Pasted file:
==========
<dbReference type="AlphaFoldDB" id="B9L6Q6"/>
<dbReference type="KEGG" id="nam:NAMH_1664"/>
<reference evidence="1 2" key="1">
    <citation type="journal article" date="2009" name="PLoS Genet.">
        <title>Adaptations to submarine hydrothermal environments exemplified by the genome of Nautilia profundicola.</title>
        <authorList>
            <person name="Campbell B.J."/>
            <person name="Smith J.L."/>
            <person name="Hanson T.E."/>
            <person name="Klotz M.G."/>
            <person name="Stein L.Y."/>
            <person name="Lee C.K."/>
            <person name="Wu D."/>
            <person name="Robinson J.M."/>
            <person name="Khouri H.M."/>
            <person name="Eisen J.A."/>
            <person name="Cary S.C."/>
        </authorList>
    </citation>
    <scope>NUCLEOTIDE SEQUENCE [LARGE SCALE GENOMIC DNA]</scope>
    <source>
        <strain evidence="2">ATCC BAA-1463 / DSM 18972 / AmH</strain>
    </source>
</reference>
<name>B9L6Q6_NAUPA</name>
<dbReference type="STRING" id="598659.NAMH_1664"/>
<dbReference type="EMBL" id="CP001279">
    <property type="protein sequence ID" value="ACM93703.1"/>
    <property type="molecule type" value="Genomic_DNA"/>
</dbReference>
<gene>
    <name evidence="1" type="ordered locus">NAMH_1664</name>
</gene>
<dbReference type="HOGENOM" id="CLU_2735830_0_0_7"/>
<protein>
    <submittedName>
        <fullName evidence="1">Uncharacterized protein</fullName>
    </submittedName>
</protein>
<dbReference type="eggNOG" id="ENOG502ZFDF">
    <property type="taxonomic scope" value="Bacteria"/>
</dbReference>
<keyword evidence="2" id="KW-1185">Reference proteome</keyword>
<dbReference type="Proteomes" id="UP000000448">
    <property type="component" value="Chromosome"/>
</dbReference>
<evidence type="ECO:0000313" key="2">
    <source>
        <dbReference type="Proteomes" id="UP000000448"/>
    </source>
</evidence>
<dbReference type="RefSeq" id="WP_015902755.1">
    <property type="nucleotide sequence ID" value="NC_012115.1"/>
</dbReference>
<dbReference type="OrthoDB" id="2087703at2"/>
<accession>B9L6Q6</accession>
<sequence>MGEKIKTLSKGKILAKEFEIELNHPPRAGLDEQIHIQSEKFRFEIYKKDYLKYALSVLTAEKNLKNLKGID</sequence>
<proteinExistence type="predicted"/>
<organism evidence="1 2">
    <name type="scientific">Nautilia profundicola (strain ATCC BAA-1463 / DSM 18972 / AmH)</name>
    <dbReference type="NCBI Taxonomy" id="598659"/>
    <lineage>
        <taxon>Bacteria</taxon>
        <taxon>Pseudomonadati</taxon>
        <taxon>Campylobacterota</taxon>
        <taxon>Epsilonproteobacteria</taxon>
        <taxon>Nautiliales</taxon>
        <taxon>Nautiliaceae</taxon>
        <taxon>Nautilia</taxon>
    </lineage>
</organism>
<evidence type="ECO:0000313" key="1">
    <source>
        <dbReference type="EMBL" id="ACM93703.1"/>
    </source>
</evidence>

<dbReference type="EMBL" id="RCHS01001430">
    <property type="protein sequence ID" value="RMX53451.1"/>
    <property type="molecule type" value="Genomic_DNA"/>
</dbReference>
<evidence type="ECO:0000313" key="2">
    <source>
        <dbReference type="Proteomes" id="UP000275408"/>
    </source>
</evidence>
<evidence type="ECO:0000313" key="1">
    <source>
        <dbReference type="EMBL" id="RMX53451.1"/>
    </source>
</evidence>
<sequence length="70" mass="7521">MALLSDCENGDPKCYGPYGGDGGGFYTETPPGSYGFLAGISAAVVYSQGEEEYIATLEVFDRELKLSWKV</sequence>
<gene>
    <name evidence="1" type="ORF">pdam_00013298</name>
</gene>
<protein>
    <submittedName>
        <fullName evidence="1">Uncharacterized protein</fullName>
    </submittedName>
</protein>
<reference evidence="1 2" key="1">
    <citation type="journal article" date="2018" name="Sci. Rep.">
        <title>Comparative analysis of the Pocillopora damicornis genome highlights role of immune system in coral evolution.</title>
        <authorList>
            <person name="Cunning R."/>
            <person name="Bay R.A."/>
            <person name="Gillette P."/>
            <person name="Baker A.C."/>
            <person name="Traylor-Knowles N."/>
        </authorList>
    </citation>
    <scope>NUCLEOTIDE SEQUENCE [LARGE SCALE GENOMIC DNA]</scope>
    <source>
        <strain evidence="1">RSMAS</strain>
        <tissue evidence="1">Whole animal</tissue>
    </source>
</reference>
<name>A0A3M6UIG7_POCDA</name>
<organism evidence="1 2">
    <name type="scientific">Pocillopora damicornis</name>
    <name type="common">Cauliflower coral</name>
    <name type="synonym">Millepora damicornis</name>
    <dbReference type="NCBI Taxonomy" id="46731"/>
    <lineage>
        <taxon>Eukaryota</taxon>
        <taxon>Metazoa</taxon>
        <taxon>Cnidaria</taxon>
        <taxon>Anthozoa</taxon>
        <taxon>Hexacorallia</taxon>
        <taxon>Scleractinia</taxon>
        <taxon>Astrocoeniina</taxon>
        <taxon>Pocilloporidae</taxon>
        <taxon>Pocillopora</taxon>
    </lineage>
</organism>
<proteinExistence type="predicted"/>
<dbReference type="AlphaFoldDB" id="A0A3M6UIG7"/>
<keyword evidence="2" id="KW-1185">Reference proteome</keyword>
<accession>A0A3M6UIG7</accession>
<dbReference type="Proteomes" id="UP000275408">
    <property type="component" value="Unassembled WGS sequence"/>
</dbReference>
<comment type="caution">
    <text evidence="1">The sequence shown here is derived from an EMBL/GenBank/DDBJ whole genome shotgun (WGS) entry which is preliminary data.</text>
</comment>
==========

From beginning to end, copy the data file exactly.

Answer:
<dbReference type="AlphaFoldDB" id="B9L6Q6"/>
<dbReference type="KEGG" id="nam:NAMH_1664"/>
<reference evidence="1 2" key="1">
    <citation type="journal article" date="2009" name="PLoS Genet.">
        <title>Adaptations to submarine hydrothermal environments exemplified by the genome of Nautilia profundicola.</title>
        <authorList>
            <person name="Campbell B.J."/>
            <person name="Smith J.L."/>
            <person name="Hanson T.E."/>
            <person name="Klotz M.G."/>
            <person name="Stein L.Y."/>
            <person name="Lee C.K."/>
            <person name="Wu D."/>
            <person name="Robinson J.M."/>
            <person name="Khouri H.M."/>
            <person name="Eisen J.A."/>
            <person name="Cary S.C."/>
        </authorList>
    </citation>
    <scope>NUCLEOTIDE SEQUENCE [LARGE SCALE GENOMIC DNA]</scope>
    <source>
        <strain evidence="2">ATCC BAA-1463 / DSM 18972 / AmH</strain>
    </source>
</reference>
<name>B9L6Q6_NAUPA</name>
<dbReference type="STRING" id="598659.NAMH_1664"/>
<dbReference type="EMBL" id="CP001279">
    <property type="protein sequence ID" value="ACM93703.1"/>
    <property type="molecule type" value="Genomic_DNA"/>
</dbReference>
<gene>
    <name evidence="1" type="ordered locus">NAMH_1664</name>
</gene>
<dbReference type="HOGENOM" id="CLU_2735830_0_0_7"/>
<protein>
    <submittedName>
        <fullName evidence="1">Uncharacterized protein</fullName>
    </submittedName>
</protein>
<dbReference type="eggNOG" id="ENOG502ZFDF">
    <property type="taxonomic scope" value="Bacteria"/>
</dbReference>
<keyword evidence="2" id="KW-1185">Reference proteome</keyword>
<dbReference type="Proteomes" id="UP000000448">
    <property type="component" value="Chromosome"/>
</dbReference>
<evidence type="ECO:0000313" key="2">
    <source>
        <dbReference type="Proteomes" id="UP000000448"/>
    </source>
</evidence>
<dbReference type="RefSeq" id="WP_015902755.1">
    <property type="nucleotide sequence ID" value="NC_012115.1"/>
</dbReference>
<dbReference type="OrthoDB" id="2087703at2"/>
<accession>B9L6Q6</accession>
<sequence>MGEKIKTLSKGKILAKEFEIELNHPPRAGLDEQIHIQSEKFRFEIYKKDYLKYALSVLTAEKNLKNLKGID</sequence>
<proteinExistence type="predicted"/>
<organism evidence="1 2">
    <name type="scientific">Nautilia profundicola (strain ATCC BAA-1463 / DSM 18972 / AmH)</name>
    <dbReference type="NCBI Taxonomy" id="598659"/>
    <lineage>
        <taxon>Bacteria</taxon>
        <taxon>Pseudomonadati</taxon>
        <taxon>Campylobacterota</taxon>
        <taxon>Epsilonproteobacteria</taxon>
        <taxon>Nautiliales</taxon>
        <taxon>Nautiliaceae</taxon>
        <taxon>Nautilia</taxon>
    </lineage>
</organism>
<evidence type="ECO:0000313" key="1">
    <source>
        <dbReference type="EMBL" id="ACM93703.1"/>
    </source>
</evidence>

<dbReference type="EMBL" id="RCHS01001430">
    <property type="protein sequence ID" value="RMX53451.1"/>
    <property type="molecule type" value="Genomic_DNA"/>
</dbReference>
<evidence type="ECO:0000313" key="2">
    <source>
        <dbReference type="Proteomes" id="UP000275408"/>
    </source>
</evidence>
<evidence type="ECO:0000313" key="1">
    <source>
        <dbReference type="EMBL" id="RMX53451.1"/>
    </source>
</evidence>
<sequence length="70" mass="7521">MALLSDCENGDPKCYGPYGGDGGGFYTETPPGSYGFLAGISAAVVYSQGEEEYIATLEVFDRELKLSWKV</sequence>
<gene>
    <name evidence="1" type="ORF">pdam_00013298</name>
</gene>
<protein>
    <submittedName>
        <fullName evidence="1">Uncharacterized protein</fullName>
    </submittedName>
</protein>
<reference evidence="1 2" key="1">
    <citation type="journal article" date="2018" name="Sci. Rep.">
        <title>Comparative analysis of the Pocillopora damicornis genome highlights role of immune system in coral evolution.</title>
        <authorList>
            <person name="Cunning R."/>
            <person name="Bay R.A."/>
            <person name="Gillette P."/>
            <person name="Baker A.C."/>
            <person name="Traylor-Knowles N."/>
        </authorList>
    </citation>
    <scope>NUCLEOTIDE SEQUENCE [LARGE SCALE GENOMIC DNA]</scope>
    <source>
        <strain evidence="1">RSMAS</strain>
        <tissue evidence="1">Whole animal</tissue>
    </source>
</reference>
<name>A0A3M6UIG7_POCDA</name>
<organism evidence="1 2">
    <name type="scientific">Pocillopora damicornis</name>
    <name type="common">Cauliflower coral</name>
    <name type="synonym">Millepora damicornis</name>
    <dbReference type="NCBI Taxonomy" id="46731"/>
    <lineage>
        <taxon>Eukaryota</taxon>
        <taxon>Metazoa</taxon>
        <taxon>Cnidaria</taxon>
        <taxon>Anthozoa</taxon>
        <taxon>Hexacorallia</taxon>
        <taxon>Scleractinia</taxon>
        <taxon>Astrocoeniina</taxon>
        <taxon>Pocilloporidae</taxon>
        <taxon>Pocillopora</taxon>
    </lineage>
</organism>
<proteinExistence type="predicted"/>
<dbReference type="AlphaFoldDB" id="A0A3M6UIG7"/>
<keyword evidence="2" id="KW-1185">Reference proteome</keyword>
<accession>A0A3M6UIG7</accession>
<dbReference type="Proteomes" id="UP000275408">
    <property type="component" value="Unassembled WGS sequence"/>
</dbReference>
<comment type="caution">
    <text evidence="1">The sequence shown here is derived from an EMBL/GenBank/DDBJ whole genome shotgun (WGS) entry which is preliminary data.</text>
</comment>